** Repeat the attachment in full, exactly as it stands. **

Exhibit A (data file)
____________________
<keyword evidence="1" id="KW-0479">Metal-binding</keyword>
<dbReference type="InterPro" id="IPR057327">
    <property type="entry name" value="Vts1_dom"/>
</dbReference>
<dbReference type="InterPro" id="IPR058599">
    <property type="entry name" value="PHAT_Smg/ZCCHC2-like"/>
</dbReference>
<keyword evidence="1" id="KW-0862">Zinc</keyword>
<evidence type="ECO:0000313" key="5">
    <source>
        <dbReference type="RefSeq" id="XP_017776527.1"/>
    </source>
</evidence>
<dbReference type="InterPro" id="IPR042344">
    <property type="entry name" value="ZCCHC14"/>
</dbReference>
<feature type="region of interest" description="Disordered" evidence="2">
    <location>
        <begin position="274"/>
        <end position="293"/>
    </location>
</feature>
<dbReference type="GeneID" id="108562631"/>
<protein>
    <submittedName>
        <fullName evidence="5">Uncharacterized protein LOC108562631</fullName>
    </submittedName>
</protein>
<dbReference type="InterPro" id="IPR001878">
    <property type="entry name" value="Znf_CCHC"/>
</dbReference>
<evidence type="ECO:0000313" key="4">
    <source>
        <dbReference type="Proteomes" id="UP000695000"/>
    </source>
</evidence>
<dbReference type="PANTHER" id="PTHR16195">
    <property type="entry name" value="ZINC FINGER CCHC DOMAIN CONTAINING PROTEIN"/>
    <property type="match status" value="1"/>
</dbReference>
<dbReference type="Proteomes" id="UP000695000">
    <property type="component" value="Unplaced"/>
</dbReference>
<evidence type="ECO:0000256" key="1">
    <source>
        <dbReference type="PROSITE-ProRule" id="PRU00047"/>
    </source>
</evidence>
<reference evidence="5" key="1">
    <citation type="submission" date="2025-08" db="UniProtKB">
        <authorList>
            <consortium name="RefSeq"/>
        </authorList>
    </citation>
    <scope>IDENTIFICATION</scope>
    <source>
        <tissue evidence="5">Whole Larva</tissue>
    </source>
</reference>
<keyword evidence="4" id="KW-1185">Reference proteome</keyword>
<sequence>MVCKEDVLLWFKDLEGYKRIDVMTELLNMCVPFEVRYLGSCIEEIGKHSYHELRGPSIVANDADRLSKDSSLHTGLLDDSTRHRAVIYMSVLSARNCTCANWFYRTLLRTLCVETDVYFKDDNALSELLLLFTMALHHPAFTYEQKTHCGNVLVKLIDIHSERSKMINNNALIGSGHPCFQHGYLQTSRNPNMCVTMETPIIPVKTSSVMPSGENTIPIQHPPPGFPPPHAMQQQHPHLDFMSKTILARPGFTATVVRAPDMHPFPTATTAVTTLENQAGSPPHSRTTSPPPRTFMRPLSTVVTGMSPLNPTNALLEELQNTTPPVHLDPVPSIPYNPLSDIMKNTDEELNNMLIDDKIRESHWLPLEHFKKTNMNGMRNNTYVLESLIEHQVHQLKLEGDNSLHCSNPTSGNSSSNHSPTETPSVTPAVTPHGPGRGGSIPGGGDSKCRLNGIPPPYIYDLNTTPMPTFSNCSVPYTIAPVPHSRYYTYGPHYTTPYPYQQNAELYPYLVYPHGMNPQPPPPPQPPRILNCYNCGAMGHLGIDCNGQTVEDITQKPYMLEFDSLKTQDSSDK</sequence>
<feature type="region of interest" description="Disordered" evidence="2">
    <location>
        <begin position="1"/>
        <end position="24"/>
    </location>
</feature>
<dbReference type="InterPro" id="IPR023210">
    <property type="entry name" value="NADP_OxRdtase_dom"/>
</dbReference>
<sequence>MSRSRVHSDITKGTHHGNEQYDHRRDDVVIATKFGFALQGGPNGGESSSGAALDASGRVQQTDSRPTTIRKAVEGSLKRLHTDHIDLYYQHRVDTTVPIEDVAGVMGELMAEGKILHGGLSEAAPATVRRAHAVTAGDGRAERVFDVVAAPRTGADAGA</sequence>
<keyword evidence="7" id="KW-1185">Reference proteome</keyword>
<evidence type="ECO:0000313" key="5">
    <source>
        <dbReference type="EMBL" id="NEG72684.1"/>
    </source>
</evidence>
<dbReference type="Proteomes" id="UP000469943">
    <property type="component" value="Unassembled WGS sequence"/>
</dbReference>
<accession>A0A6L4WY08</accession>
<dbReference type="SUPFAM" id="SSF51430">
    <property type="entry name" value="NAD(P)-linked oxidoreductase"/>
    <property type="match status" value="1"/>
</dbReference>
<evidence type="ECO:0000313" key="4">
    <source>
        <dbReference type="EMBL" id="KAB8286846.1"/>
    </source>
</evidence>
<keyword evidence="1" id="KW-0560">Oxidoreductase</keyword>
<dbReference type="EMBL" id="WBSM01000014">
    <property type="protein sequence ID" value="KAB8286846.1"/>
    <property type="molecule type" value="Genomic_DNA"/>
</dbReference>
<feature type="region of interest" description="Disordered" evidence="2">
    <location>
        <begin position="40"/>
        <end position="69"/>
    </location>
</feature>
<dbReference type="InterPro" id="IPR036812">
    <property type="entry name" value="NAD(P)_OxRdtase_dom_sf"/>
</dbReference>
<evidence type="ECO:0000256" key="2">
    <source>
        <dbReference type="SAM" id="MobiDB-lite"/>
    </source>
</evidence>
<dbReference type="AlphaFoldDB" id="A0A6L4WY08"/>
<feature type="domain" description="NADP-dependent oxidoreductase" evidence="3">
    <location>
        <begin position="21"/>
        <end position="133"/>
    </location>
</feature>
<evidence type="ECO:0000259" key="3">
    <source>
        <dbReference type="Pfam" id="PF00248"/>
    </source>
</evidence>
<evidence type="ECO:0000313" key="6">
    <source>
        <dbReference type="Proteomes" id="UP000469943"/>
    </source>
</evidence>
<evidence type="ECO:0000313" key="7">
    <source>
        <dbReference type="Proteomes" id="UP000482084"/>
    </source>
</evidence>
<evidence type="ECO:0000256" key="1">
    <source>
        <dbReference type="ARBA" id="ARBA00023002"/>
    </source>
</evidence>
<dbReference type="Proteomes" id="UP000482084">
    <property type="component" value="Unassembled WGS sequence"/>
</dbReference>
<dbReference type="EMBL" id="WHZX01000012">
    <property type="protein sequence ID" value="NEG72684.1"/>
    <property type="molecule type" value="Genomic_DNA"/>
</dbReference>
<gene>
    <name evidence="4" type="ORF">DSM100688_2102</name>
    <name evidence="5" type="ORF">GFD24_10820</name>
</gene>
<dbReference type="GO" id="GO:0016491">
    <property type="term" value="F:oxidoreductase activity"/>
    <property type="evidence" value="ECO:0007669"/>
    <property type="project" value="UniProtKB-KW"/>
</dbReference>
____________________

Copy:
<keyword evidence="1" id="KW-0479">Metal-binding</keyword>
<dbReference type="InterPro" id="IPR057327">
    <property type="entry name" value="Vts1_dom"/>
</dbReference>
<dbReference type="InterPro" id="IPR058599">
    <property type="entry name" value="PHAT_Smg/ZCCHC2-like"/>
</dbReference>
<keyword evidence="1" id="KW-0862">Zinc</keyword>
<evidence type="ECO:0000313" key="5">
    <source>
        <dbReference type="RefSeq" id="XP_017776527.1"/>
    </source>
</evidence>
<dbReference type="InterPro" id="IPR042344">
    <property type="entry name" value="ZCCHC14"/>
</dbReference>
<feature type="region of interest" description="Disordered" evidence="2">
    <location>
        <begin position="274"/>
        <end position="293"/>
    </location>
</feature>
<dbReference type="GeneID" id="108562631"/>
<protein>
    <submittedName>
        <fullName evidence="5">Uncharacterized protein LOC108562631</fullName>
    </submittedName>
</protein>
<dbReference type="InterPro" id="IPR001878">
    <property type="entry name" value="Znf_CCHC"/>
</dbReference>
<evidence type="ECO:0000313" key="4">
    <source>
        <dbReference type="Proteomes" id="UP000695000"/>
    </source>
</evidence>
<dbReference type="PANTHER" id="PTHR16195">
    <property type="entry name" value="ZINC FINGER CCHC DOMAIN CONTAINING PROTEIN"/>
    <property type="match status" value="1"/>
</dbReference>
<dbReference type="Proteomes" id="UP000695000">
    <property type="component" value="Unplaced"/>
</dbReference>
<evidence type="ECO:0000256" key="1">
    <source>
        <dbReference type="PROSITE-ProRule" id="PRU00047"/>
    </source>
</evidence>
<reference evidence="5" key="1">
    <citation type="submission" date="2025-08" db="UniProtKB">
        <authorList>
            <consortium name="RefSeq"/>
        </authorList>
    </citation>
    <scope>IDENTIFICATION</scope>
    <source>
        <tissue evidence="5">Whole Larva</tissue>
    </source>
</reference>
<keyword evidence="4" id="KW-1185">Reference proteome</keyword>
<sequence>MVCKEDVLLWFKDLEGYKRIDVMTELLNMCVPFEVRYLGSCIEEIGKHSYHELRGPSIVANDADRLSKDSSLHTGLLDDSTRHRAVIYMSVLSARNCTCANWFYRTLLRTLCVETDVYFKDDNALSELLLLFTMALHHPAFTYEQKTHCGNVLVKLIDIHSERSKMINNNALIGSGHPCFQHGYLQTSRNPNMCVTMETPIIPVKTSSVMPSGENTIPIQHPPPGFPPPHAMQQQHPHLDFMSKTILARPGFTATVVRAPDMHPFPTATTAVTTLENQAGSPPHSRTTSPPPRTFMRPLSTVVTGMSPLNPTNALLEELQNTTPPVHLDPVPSIPYNPLSDIMKNTDEELNNMLIDDKIRESHWLPLEHFKKTNMNGMRNNTYVLESLIEHQVHQLKLEGDNSLHCSNPTSGNSSSNHSPTETPSVTPAVTPHGPGRGGSIPGGGDSKCRLNGIPPPYIYDLNTTPMPTFSNCSVPYTIAPVPHSRYYTYGPHYTTPYPYQQNAELYPYLVYPHGMNPQPPPPPQPPRILNCYNCGAMGHLGIDCNGQTVEDITQKPYMLEFDSLKTQDSSDK</sequence>
<feature type="region of interest" description="Disordered" evidence="2">
    <location>
        <begin position="1"/>
        <end position="24"/>
    </location>
</feature>
<dbReference type="InterPro" id="IPR023210">
    <property type="entry name" value="NADP_OxRdtase_dom"/>
</dbReference>
<sequence>MSRSRVHSDITKGTHHGNEQYDHRRDDVVIATKFGFALQGGPNGGESSSGAALDASGRVQQTDSRPTTIRKAVEGSLKRLHTDHIDLYYQHRVDTTVPIEDVAGVMGELMAEGKILHGGLSEAAPATVRRAHAVTAGDGRAERVFDVVAAPRTGADAGA</sequence>
<keyword evidence="7" id="KW-1185">Reference proteome</keyword>
<evidence type="ECO:0000313" key="5">
    <source>
        <dbReference type="EMBL" id="NEG72684.1"/>
    </source>
</evidence>
<dbReference type="Proteomes" id="UP000469943">
    <property type="component" value="Unassembled WGS sequence"/>
</dbReference>
<accession>A0A6L4WY08</accession>
<dbReference type="SUPFAM" id="SSF51430">
    <property type="entry name" value="NAD(P)-linked oxidoreductase"/>
    <property type="match status" value="1"/>
</dbReference>
<evidence type="ECO:0000313" key="4">
    <source>
        <dbReference type="EMBL" id="KAB8286846.1"/>
    </source>
</evidence>
<keyword evidence="1" id="KW-0560">Oxidoreductase</keyword>
<dbReference type="EMBL" id="WBSM01000014">
    <property type="protein sequence ID" value="KAB8286846.1"/>
    <property type="molecule type" value="Genomic_DNA"/>
</dbReference>
<feature type="region of interest" description="Disordered" evidence="2">
    <location>
        <begin position="40"/>
        <end position="69"/>
    </location>
</feature>
<dbReference type="InterPro" id="IPR036812">
    <property type="entry name" value="NAD(P)_OxRdtase_dom_sf"/>
</dbReference>
<evidence type="ECO:0000256" key="2">
    <source>
        <dbReference type="SAM" id="MobiDB-lite"/>
    </source>
</evidence>
<dbReference type="AlphaFoldDB" id="A0A6L4WY08"/>
<feature type="domain" description="NADP-dependent oxidoreductase" evidence="3">
    <location>
        <begin position="21"/>
        <end position="133"/>
    </location>
</feature>
<evidence type="ECO:0000259" key="3">
    <source>
        <dbReference type="Pfam" id="PF00248"/>
    </source>
</evidence>
<evidence type="ECO:0000313" key="6">
    <source>
        <dbReference type="Proteomes" id="UP000469943"/>
    </source>
</evidence>
<evidence type="ECO:0000313" key="7">
    <source>
        <dbReference type="Proteomes" id="UP000482084"/>
    </source>
</evidence>
<evidence type="ECO:0000256" key="1">
    <source>
        <dbReference type="ARBA" id="ARBA00023002"/>
    </source>
</evidence>
<dbReference type="Proteomes" id="UP000482084">
    <property type="component" value="Unassembled WGS sequence"/>
</dbReference>
<dbReference type="EMBL" id="WHZX01000012">
    <property type="protein sequence ID" value="NEG72684.1"/>
    <property type="molecule type" value="Genomic_DNA"/>
</dbReference>
<gene>
    <name evidence="4" type="ORF">DSM100688_2102</name>
    <name evidence="5" type="ORF">GFD24_10820</name>
</gene>
<dbReference type="GO" id="GO:0016491">
    <property type="term" value="F:oxidoreductase activity"/>
    <property type="evidence" value="ECO:0007669"/>
    <property type="project" value="UniProtKB-KW"/>
</dbReference>